Are You “That” Grandma?

grandma

BY JEANNE SULLIVAN

I’ll admit it.  I was that Grandma (only they call me Lola and I know you may have your own zany name too!) The one who brought three gifts to my grandson’s birthday party.  The one that shipped a little surprise present to my grands for their first day of school and their last day of school. (We should celebrate both the school year and the summer, right?).  The one who made all of the other tooth fairies look bad when I slid an extra $10 under my granddaughter’s pillow the night she lost a tooth on my watch.

And then one year at my grandson’s Spider-Man themed 7th birthday party, it happened.  He tore through the wrapping paper of his fourth gift from his classmates, and climbing through the Spider-Man paper was the same Spider-Man action figure that I had carefully anguished over in the Target aisle the day before.  Sigh…  Next a Spider-Man lego set, then a Spider-Man bowling ball set, then…you guessed it…the identical Spider-Man doll AGAIN.  And he hadn’t even peeked into Grandma’s red-tissue-paper laden Spider-Man gift bag yet.

When he finally got to it – at gift number 13 or 14 – he smiled, said “Cool!  Thanks, Lola “, and quickly moved on to gift number 14 or 15.

When I babysat him two months later, Spidey was still hanging out in his gift bag in the corner of the living room. Even at the holidays, I noticed that both kids got tired of opening gifts – there were far too many under the tree anyway. I asked myself, “why did I buy so many gifts and they are not even appreciated?”

That’s when I realized that my grandkids have more stuff than I can count. And truth be told, more stuff than they can count.

So, this year, I’m doing something different, both for me and for them.  I’m pledging not to waste my money on more plastic stuff that is obviously teaching them values of consumerism and excess instead of teaching them the value of hard-earned money.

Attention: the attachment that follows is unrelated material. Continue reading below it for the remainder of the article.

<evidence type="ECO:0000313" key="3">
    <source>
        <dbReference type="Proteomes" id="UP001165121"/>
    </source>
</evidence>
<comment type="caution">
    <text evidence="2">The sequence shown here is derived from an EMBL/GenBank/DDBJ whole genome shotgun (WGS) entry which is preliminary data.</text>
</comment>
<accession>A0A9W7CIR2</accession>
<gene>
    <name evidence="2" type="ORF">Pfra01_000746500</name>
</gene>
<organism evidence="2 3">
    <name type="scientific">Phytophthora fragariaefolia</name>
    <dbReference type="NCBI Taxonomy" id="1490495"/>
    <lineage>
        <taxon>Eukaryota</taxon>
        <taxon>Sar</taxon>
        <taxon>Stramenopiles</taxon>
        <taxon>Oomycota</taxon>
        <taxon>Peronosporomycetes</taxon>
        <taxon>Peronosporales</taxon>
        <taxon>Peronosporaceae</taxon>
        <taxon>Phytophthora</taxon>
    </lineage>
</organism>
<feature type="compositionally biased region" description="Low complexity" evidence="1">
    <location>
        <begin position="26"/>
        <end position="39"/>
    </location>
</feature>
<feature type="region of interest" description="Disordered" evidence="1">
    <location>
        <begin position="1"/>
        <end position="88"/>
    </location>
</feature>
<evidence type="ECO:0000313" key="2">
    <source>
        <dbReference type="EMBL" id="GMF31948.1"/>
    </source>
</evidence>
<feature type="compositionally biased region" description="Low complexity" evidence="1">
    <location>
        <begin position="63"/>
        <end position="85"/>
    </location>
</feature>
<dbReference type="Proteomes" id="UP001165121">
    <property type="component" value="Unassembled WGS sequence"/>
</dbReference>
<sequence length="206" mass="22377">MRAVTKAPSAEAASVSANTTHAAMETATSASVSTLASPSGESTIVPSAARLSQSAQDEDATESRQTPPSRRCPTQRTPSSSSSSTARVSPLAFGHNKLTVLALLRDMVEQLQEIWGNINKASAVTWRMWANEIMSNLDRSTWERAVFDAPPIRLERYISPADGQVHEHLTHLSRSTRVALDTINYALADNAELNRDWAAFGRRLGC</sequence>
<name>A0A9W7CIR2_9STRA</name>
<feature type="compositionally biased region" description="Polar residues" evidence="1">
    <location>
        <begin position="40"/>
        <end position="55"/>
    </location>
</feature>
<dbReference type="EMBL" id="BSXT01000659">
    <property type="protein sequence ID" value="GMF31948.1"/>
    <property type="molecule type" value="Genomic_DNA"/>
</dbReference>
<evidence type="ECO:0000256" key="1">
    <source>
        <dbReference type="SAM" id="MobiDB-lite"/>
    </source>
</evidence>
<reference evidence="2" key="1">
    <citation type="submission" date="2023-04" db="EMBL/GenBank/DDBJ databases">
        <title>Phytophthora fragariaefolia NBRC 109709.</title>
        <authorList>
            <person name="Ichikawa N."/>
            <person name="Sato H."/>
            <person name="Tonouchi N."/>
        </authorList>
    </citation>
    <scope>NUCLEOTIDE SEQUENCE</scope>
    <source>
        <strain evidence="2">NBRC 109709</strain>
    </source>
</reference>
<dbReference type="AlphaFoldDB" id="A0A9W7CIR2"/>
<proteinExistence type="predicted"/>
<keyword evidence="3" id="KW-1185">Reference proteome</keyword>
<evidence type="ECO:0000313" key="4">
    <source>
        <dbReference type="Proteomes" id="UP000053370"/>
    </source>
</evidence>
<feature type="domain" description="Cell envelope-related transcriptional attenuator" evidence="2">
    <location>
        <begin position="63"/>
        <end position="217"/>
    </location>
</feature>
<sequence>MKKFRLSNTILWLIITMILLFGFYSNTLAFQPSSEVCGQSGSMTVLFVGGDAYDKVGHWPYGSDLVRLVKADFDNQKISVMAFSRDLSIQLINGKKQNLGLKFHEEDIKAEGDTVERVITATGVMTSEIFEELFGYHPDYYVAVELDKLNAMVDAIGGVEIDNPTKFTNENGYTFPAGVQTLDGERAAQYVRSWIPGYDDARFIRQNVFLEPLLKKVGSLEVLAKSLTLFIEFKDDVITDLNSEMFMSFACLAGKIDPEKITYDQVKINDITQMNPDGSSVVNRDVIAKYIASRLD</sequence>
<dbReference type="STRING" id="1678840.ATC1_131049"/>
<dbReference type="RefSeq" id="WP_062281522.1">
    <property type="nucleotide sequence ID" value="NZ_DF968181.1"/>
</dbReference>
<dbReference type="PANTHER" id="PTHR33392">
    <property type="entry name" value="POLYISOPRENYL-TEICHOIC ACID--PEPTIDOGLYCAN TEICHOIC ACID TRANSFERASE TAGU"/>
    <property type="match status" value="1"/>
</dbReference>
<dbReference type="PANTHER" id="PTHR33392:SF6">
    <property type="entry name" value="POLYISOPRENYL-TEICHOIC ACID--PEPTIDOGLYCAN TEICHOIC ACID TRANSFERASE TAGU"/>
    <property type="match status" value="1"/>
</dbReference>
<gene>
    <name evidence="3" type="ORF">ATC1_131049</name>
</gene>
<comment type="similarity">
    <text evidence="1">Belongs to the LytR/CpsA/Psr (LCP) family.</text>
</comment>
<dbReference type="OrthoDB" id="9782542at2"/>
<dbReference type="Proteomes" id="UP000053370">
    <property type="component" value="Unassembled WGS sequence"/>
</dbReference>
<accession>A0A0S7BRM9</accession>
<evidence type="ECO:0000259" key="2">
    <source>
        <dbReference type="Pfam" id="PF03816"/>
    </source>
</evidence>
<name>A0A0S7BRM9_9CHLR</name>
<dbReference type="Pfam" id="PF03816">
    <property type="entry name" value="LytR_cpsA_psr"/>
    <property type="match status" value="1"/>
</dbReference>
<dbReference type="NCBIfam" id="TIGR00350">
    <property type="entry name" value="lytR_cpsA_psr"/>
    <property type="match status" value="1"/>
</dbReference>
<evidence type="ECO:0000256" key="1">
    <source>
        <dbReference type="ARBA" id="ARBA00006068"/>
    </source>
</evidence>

That’s when I realized that my grandkids have more stuff than I can count. And truth be told, more stuff than they can count.  

I have searched for websites that let me build up savings for, or sort out, my grandson, Jack’s, goals.  There are a few but a new website called iSow.com lets me use birthdays and holidays to contribute to goals in 3 categories that seem sensible: saving for the future, sharing with others and spending on experiences that matter to Jack – instead of receiving more toys that he doesn’t want, need or use.

My own kids would really appreciate a college fund for the little darling, and I am easily able to establish such a fund on iSow.com. Jack wants to go to Lego camp and take drum lessons this summer.  I am delighted to be able to support those dreams as well.

The old adage says “you reap what you sow.”  Hopefully iSow will help my grandchildren to sow for the things that are important to them in life, and as a result, they will reap healthy financial habits and concern for others instead of 3 identical Spiderman dolls.

Now I am that Grandma again, but in an entirely new way and I like the way that feels.   

Author Bio –  Jeanne Sullivan

grandmaGRANDmom of  Jack and Patrick, Jeanne M. Sullivan is a long-time venture capitalist based in New York City.  She is an advisor, investor, and is a sought-after speaker – aiming to inspire entrepreneurs on how to finance their businesses.

 

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